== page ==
Ever since the 2016 dividend tax hike, the timing of dividend declarations by limited company owners has become more important than ever – to minimise their exposure to punitive levels of tax.
Here Patrick Gribben from Intouch Accounting answers two of the questions most often asked by our visitors; involving the timing, and tax point of dividend declarations.
1) When I declare dividends, when are they actually taxed? At the date they are declared, or when they are paid?
Neither is the correct answer! A dividend will be included on your tax return according to the date it was declared as becoming payable, regardless of the date it was actually paid. For example, declaring a dividend on 1st April 2020, payable on 7th April 2020, means this sum will fall into the 2020/21 tax year for taxation purposes.
If the amount was paid on 4th April it would be a loan, until 7th April. It would not change the tax year it’s regarded as a dividend. You should keep copies of all dividend vouchers and minutes that support the dividend in order to prove this to HMRC should they ever investigate.
Your accountant should be able to provide you with a template to use, and then send them copies each time for their records. Alternatively, you can download board meeting minutes and a dividend voucher template here.
There are tax planning opportunities here too. If you don’t want to physically pay yourself a dividend at a set point in time, but you have some of your basic rate tax band remaining and the company has sufficient profits, you can declare a dividend immediately payable with the intention of taking cash at a later date. This ensures the dividend falls into a certain tax year and allows you to fully utilise your tax allowances year on year.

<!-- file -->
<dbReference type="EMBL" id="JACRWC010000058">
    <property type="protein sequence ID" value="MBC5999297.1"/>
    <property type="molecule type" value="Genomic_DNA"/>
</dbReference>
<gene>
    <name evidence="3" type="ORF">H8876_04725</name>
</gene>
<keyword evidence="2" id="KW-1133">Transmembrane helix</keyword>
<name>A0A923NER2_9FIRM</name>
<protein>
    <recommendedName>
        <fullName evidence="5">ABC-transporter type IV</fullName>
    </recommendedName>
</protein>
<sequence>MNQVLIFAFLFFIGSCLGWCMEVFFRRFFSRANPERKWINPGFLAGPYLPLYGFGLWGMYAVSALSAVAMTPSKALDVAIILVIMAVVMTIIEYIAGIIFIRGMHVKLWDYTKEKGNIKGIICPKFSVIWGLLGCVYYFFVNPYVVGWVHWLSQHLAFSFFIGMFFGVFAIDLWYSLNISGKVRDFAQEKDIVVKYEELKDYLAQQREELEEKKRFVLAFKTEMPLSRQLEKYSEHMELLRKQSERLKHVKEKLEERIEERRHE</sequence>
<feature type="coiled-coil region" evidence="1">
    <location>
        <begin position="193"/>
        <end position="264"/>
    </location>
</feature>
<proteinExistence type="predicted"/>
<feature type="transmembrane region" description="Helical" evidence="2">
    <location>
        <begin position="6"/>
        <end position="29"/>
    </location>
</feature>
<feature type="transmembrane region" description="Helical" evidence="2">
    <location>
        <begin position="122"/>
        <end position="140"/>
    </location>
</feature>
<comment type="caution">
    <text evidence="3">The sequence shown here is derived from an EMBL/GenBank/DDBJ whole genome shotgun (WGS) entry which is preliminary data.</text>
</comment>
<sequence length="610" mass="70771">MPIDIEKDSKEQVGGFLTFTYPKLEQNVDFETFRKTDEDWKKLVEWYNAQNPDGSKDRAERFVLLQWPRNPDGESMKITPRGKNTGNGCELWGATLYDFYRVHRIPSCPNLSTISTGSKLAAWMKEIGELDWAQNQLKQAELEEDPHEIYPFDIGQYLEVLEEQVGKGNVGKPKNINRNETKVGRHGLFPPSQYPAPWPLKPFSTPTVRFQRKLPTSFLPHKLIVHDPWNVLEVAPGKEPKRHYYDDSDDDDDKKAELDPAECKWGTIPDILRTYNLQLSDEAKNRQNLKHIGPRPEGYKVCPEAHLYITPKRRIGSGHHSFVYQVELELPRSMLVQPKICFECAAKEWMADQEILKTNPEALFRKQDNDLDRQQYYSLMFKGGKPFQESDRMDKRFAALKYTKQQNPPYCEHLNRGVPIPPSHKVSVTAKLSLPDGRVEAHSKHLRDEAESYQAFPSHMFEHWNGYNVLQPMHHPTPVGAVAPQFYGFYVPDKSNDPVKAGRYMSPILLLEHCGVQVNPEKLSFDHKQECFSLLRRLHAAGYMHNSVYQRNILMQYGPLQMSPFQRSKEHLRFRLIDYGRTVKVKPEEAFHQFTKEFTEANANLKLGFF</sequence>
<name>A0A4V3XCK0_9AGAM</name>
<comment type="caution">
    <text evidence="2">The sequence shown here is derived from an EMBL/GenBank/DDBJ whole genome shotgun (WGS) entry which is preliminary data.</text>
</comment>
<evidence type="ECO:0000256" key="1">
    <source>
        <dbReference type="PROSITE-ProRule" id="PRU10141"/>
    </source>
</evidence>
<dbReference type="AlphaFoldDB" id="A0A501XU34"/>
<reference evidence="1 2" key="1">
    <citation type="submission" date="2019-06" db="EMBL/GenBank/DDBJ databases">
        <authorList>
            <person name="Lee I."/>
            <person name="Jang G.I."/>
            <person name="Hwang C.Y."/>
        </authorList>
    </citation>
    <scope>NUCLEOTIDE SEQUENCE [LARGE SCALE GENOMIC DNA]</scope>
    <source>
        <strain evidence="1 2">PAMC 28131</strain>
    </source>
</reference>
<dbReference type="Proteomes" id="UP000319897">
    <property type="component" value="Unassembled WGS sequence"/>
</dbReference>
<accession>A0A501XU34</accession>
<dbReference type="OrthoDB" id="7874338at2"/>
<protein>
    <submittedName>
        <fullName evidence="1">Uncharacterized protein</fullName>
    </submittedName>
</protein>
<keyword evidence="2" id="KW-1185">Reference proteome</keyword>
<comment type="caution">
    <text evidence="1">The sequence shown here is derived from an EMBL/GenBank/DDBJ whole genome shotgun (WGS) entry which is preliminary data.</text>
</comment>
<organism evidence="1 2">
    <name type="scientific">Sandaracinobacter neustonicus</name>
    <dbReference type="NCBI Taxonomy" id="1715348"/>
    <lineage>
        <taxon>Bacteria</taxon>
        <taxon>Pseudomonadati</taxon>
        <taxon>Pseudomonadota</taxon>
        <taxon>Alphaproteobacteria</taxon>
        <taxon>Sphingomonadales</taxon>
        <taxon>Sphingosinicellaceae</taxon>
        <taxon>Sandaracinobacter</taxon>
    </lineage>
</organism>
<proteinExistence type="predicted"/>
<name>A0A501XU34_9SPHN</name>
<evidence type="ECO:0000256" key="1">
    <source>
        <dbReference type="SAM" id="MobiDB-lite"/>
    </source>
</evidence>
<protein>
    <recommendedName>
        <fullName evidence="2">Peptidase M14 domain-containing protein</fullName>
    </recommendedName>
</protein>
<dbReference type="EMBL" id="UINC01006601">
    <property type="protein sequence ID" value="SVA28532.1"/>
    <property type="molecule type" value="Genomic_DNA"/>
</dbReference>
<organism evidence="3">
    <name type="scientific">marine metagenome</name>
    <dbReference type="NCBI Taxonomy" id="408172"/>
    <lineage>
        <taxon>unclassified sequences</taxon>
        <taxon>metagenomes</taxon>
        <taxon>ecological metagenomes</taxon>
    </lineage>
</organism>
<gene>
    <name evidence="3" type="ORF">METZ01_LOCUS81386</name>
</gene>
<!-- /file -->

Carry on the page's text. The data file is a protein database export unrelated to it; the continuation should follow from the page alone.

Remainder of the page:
As part of an overhaul of dividend taxation, a new ‘dividend allowance’ was implemented from 6th April 2016. This currently applies to the first £2,000 of dividend income (from April 2018 onwards). This amount is taxed at zero rate so it is advantageous to take at least £2,000 in the tax year, no matter what tax rate band you fall into.
You can find out how much more dividend tax you will pay in 2020/21 using our salary and dividend calculator.
2) How often should I pay myself dividends? I’ve been told that monthly payments might look like disguised salary
You can pay yourself dividends as often as you like, although we generally recommend monthly or quarterly.
As long as you have the correct paperwork in place, including both dividend vouchers and minutes, and the company has sufficient profits to cover the distributions then there’s little danger HMRC could successfully argue that the dividends were salary.
We do advise clients to keep dividend and salary payments separate and pay each shareholder separately in the correct proportions, just to provide a clear audit trail.
Having clear and concise records makes life a lot easier during an HMRC review, as not only does it make every item easy to trace but it also provides some degree of reassurance that there’s nothing remiss hidden in the mess!
We recommend you sign up to receive email updates on any future limited company tax changes, via our in-house newsletter.
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